On the Saturday Joe Biden and Kamala Harris were declared winners of the Presidential election, I was relieved to call friends and loved ones to exclaim: “Donald Trump, you’re fired!” It was a great feeling, which led to introspection on my own feelings of derision, polarization, and my ongoing challenges with compassion and empathy.
During our month on Storytelling and Social Justice my friends Sol Neely and Jamil Al Wekhian described experiences that have shaken me to the core. By helping me to connect the dots between both the MAGA hat wearing and State sponsored terrorism, I was reminded of the cruelty I’ve felt and observed during this administration; and also of my own guilt and shame. In a clinical sense I want to guard against destructive anger while making the most of the insights gained from instructive anger. I have been reminded that we struggle in our efforts for outer peace when we do not have inner peace.
In its most mundane version I experienced disconnection and severed relationships when I visited social media. I cannot count the number of people who have blocked or unfriended me on Facebook. Generally it’s not something I pay much attention to, but when I wanted to reach out to someone but the link was gone it was hard to miss. The friend who, at age 10, first showed me around campus when my family moved to Bakersfield California, just disappeared; I hope it is nothing personal… Another friend I rode bikes with in Jr. High, when I reached out to reconnect his wife assured me, “I am not trying to be rude, I just don’t think you would like the adult [friend]…He is very conservative and likes his guns and his freedom. Although he is well liked by most everyone.” She deletes the information I share on her wall and cautions, “We have 6 kids and I don’t take the possibility of Socialism lightly. My kids’ futures are at stake. We don’t agree on anything.”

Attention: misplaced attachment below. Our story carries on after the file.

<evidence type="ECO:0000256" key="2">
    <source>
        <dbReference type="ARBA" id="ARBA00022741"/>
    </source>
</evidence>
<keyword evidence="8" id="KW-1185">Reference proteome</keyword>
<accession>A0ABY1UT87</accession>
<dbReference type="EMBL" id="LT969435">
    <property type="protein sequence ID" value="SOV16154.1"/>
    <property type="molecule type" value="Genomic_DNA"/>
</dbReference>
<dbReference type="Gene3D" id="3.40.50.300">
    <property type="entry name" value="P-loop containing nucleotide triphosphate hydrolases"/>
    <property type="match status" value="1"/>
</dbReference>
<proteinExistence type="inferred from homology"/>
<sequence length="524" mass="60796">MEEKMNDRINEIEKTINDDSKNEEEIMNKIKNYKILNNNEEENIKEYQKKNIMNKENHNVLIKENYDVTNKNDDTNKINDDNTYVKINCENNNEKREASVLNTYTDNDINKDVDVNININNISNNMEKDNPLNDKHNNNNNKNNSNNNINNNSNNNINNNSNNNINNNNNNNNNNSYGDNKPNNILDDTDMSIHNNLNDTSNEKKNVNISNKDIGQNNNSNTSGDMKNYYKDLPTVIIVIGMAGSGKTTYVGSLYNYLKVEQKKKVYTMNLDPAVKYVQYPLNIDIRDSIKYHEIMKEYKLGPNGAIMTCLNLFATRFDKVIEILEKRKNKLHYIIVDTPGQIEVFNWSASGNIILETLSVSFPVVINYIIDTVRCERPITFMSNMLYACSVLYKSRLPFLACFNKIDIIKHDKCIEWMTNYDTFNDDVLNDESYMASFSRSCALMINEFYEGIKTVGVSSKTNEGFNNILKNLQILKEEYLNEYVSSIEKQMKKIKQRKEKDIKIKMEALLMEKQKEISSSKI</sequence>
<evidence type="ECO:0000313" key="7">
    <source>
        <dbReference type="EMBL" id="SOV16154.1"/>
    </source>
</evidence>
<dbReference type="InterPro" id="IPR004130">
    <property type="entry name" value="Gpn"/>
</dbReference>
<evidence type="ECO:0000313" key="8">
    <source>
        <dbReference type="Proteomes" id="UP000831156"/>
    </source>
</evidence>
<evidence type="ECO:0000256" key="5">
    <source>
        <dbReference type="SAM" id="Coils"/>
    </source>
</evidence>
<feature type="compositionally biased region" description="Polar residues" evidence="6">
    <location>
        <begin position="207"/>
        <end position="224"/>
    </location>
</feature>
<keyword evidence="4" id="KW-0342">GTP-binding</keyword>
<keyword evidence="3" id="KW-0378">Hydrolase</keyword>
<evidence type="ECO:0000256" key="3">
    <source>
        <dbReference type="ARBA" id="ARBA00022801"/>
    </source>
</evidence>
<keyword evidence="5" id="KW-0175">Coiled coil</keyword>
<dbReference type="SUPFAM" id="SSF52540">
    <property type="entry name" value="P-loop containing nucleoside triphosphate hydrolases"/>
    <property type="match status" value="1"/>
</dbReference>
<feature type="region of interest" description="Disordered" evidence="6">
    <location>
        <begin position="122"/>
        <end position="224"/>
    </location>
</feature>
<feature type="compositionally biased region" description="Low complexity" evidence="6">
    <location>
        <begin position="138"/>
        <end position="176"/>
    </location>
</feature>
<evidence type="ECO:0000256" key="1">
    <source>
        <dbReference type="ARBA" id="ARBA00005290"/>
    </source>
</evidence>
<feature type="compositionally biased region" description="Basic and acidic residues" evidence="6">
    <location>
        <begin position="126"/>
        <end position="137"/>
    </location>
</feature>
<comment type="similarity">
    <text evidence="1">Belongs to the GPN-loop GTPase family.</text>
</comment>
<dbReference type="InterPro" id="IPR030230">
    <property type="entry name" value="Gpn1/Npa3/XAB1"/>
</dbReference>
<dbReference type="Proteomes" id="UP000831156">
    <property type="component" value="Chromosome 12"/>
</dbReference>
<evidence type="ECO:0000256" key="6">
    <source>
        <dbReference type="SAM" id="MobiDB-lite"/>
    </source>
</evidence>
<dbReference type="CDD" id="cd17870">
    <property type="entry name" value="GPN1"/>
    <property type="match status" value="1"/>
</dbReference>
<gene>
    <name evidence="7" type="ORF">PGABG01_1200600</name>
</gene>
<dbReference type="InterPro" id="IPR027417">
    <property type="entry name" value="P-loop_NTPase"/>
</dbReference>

I have watched in horror for 4 years. Less than a week into the Trump presidency I found myself at Hartfield Jackson International Airport to protest Trump’s Muslim Travel Ban. Days later a student shared in class, “I have family stranded right now…,” just to be interrupted from the back of the room, “you’re in Trump’s world now baby!” Month after month, he attacked human rights and basic dignity. By Jan. 20th 2021, I’ll have written nearly a hundred op-eds to challenge Trump’s affronts to decency.
When I expressed opinions on beating the drums of war with Iran or torturing children at the border with Mexico I paid a price. I received derogatory fan mail, phone calls to the department where I taught, and evaluations on websites like Rate My Professor from people who never actually took my classes. Someone reported me to the FBI as an ISIS sympathizer in the early weeks of Trump’s presidency, I never did find out what earned me the honor of the investigation. I suspect it was my claims regarding threats from armed white extremists; the Bundy’s had just initiated an occupation in Oregon, I observed this being measurably and demonstrably worse than any risk of Sharia law or an ISIS attack on US soil. The truth is that under Trump’s leadership, hate crimes in the US are at the highest levels that have been measured in my lifetime.
Police departments have been weaponized against persons of color for grave offenses like BBQing at the park or swimming in the community pool. When I had a guest speaker who told the story of his offense, “babysitting while Black,” he took a group picture afterward; sadly, the speaker reported one of the students made a hand symbol for white supremacy when posing in the picture. Trump did not invent racism, but he called white nationalists “very fine people,” and emboldened violence with statements like “please don’t be too nice.”